Your Menstrual Cycle
The average woman has a period every 28 days. But not a single person I know is ‘average’ anymore.
Women are having periods from every 2 weeks to not at all because of hormonal contraception or amenorrhea from stress and over-dieting.
The way the menstrual cycle works generally is:
Day 1-6 – Your period. Bleeding and menstrual cramps happen in this phase as the body releases the uterus lining that has formed for the remainder of your cycle. The pain you feel is your body cramping to help you shed that lining.
Day 1- 14 – Your Follicular phase. This phase starts when you’re menstruating and it doesn’t stop until you ovulate. The growing follicle causes a rise in oestrogen in the body preparing to release an egg at ovulation.
Day 14 – 16 – is Ovulation. This is the release of the egg into the fallopian tube and funnelled down towards the uterus. If it doesn’t meet with sperm in 24 hours it will die.
Day 16 – 28 is the Luteal Phase (this can be vastly different depending on the person) At the same time as the egg is released the follicle that housed the egg stays on the ovary and transforms into something called a corpus luteum. This starts releasing progesterone with small amounts of oestrogen. The progesterone is building up the uterus lining ready to house an ‘egg’. But when pregnancy doesn’t occur the corpus luteum falls away as does the uterus lining and we menstruate again. We get PMS symptoms in this window where the corpus luteum dies as the hormonal drop is so great.
So how can we eat and train to support our menstrual cycle?
This is when oestrogen is at its lowest along with progesterone. This low level of hormone plus the fact you’re bleeding and in pain doesn’t put you in a great mental space! I always recommend resting on the first full day of your period from any strenuous exercise but making sure you try to stay active with a gentle walk. You are likely not going to feel like eating healthy food and looking for comfort in the form of chocolate or some other sweet food. This might be the time to get creative in the kitchen working with high satiety foods such as protein pancakes and high fibre filling meals.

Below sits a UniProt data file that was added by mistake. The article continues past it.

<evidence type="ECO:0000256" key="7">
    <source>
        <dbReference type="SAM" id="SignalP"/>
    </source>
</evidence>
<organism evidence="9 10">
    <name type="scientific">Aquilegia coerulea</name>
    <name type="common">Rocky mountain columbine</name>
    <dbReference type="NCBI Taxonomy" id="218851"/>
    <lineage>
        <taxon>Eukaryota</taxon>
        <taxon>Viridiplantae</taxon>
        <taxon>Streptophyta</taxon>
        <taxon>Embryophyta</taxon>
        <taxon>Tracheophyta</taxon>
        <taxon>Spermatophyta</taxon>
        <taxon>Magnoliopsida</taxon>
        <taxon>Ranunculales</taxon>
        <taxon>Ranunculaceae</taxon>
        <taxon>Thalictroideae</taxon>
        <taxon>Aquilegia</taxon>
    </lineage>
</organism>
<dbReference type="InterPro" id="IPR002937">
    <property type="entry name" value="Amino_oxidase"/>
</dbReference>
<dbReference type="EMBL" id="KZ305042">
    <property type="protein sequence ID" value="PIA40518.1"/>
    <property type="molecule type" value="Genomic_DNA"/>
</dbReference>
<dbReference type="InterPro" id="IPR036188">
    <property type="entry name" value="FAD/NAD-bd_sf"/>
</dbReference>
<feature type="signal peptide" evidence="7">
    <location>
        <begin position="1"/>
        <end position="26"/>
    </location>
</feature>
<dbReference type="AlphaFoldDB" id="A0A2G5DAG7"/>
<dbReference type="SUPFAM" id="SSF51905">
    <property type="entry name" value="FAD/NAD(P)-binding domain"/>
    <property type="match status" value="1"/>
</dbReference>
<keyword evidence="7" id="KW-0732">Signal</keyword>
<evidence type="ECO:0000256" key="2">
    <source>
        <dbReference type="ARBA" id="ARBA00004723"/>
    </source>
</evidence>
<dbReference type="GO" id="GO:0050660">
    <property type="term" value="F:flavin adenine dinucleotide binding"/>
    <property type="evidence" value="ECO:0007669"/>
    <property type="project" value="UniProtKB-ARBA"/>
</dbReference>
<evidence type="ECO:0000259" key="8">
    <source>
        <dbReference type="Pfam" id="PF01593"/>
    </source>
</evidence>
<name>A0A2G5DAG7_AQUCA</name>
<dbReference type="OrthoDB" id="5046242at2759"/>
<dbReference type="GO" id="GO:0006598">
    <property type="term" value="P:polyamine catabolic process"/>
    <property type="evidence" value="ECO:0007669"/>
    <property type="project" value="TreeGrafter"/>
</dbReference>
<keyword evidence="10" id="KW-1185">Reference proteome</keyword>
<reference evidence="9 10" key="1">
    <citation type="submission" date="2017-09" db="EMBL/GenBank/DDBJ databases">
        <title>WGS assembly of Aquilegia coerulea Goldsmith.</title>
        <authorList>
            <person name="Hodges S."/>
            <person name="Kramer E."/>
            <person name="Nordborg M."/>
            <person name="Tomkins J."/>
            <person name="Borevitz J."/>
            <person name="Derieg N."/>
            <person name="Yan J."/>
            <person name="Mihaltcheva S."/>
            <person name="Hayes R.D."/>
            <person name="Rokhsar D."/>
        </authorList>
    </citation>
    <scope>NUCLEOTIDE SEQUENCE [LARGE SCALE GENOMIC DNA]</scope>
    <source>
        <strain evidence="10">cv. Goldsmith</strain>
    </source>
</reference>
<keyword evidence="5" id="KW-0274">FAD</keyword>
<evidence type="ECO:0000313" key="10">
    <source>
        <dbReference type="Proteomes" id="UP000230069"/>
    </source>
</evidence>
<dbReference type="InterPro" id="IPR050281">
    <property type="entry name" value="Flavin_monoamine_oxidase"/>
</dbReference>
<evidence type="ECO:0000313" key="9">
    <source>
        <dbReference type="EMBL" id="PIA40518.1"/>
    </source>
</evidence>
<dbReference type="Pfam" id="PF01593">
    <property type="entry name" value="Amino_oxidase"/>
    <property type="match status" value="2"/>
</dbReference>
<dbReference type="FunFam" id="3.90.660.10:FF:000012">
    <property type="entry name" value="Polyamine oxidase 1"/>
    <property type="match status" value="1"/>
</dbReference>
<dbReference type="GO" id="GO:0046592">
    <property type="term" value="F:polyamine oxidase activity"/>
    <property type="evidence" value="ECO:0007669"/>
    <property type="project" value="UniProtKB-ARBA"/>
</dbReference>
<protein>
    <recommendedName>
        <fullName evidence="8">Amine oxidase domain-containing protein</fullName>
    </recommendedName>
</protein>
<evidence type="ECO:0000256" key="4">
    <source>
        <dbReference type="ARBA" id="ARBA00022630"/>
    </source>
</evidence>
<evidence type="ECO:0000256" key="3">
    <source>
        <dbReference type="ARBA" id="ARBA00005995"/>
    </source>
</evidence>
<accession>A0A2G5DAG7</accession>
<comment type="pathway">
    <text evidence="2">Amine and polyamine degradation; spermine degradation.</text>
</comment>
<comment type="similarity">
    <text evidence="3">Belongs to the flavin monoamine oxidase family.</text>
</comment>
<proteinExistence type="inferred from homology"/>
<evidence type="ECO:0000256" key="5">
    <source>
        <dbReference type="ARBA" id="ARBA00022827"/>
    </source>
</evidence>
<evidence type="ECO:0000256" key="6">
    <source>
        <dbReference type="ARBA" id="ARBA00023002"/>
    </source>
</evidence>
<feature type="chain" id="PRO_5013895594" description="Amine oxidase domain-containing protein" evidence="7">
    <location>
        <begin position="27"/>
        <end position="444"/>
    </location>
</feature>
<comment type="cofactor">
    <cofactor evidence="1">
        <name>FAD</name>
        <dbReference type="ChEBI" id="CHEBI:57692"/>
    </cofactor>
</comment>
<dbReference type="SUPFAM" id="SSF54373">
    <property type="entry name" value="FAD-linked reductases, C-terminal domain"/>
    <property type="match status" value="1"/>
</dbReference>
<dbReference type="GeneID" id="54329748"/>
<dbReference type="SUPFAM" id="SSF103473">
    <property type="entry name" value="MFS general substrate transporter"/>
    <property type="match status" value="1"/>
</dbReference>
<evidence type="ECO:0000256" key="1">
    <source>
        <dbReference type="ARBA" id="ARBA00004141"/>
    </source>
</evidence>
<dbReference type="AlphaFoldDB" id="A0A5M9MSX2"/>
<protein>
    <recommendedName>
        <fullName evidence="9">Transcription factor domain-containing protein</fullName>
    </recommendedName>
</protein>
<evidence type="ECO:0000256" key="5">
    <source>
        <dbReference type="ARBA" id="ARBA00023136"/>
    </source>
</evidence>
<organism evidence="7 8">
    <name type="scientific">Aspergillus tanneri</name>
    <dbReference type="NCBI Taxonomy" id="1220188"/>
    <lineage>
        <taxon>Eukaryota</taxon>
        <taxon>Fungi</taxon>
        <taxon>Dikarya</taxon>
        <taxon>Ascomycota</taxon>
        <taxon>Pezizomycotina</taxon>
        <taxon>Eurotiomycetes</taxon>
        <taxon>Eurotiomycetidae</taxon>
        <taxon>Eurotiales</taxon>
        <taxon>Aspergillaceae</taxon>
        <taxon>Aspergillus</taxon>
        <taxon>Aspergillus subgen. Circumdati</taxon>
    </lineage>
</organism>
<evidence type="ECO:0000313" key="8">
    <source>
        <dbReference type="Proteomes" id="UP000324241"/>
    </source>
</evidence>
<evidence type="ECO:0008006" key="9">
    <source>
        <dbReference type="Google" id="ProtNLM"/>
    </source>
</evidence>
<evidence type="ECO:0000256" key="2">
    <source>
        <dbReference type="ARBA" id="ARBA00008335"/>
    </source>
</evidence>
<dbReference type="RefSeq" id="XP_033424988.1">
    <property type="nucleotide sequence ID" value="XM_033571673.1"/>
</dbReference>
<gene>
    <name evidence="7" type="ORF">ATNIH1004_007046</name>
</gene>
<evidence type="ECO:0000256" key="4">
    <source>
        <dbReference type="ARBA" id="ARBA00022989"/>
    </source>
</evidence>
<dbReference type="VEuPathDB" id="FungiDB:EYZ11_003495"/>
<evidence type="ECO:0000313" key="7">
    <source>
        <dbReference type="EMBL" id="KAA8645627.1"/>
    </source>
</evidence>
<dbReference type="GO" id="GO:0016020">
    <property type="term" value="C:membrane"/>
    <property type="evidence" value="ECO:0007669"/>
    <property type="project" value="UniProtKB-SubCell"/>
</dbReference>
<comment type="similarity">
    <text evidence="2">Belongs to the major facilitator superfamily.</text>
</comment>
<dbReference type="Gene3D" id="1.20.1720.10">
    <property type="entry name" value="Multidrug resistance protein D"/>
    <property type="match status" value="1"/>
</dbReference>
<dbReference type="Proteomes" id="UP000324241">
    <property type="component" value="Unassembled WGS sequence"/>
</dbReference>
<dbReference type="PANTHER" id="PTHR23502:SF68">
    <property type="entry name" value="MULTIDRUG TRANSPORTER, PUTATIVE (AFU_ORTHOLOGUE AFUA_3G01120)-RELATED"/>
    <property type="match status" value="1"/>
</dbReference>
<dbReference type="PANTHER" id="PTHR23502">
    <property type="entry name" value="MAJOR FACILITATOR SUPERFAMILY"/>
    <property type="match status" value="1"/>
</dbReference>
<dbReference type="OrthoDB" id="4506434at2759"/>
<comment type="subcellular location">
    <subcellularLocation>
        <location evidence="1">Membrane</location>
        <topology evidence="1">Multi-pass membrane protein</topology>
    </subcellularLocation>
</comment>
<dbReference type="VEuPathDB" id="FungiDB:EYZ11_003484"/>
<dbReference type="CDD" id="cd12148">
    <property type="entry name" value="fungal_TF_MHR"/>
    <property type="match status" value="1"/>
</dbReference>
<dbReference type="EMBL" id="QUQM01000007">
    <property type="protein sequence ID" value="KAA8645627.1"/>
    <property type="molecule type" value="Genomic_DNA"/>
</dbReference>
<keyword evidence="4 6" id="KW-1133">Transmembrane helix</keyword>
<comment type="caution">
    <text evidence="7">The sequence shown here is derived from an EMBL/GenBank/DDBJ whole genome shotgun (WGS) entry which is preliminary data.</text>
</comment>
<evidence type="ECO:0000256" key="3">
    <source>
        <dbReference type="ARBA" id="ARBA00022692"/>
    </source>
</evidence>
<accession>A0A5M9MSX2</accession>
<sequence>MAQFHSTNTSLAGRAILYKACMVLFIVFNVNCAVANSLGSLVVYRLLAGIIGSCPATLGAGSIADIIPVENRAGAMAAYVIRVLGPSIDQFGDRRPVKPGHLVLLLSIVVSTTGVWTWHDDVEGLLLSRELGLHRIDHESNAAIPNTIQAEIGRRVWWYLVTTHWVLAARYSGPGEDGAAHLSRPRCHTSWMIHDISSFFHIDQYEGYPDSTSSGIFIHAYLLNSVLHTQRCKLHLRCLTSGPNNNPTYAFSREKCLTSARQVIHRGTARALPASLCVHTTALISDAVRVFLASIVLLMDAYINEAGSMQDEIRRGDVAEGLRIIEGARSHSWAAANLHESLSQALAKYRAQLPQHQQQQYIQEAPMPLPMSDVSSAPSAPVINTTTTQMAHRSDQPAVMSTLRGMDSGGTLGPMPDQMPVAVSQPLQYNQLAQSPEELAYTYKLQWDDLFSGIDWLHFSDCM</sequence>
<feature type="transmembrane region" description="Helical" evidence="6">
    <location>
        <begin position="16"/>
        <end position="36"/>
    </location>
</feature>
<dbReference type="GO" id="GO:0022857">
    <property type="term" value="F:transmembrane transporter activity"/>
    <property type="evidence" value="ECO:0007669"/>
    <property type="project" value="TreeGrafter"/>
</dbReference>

As this phase begins whilst menstruating I am referring to around day 3 when the pain has usually subsided and the bleeding is lighter. As testosterone rises in this phase you’re likely to feel stronger in the gym and more focused. As oestrogen rises so does the sensitivity to insulin and your tolerance to both carbohydrates and pain. This phase of your cycle can be fantastic in the gym for both strength and performance.
We get moody when Oestrogen drops which happens just before ovulation. It has a big impact on serotonin – this why we can have such cravings for serotonin rich foods and foods that make us feel good! In this phase we will also likely to begin to feel quite tired and some women may feel cramps and pain as the ovary releases the egg. This is the time to ensure we have a high satiety diet including good fats. I always recommend dark chocolate to buffer those cravings.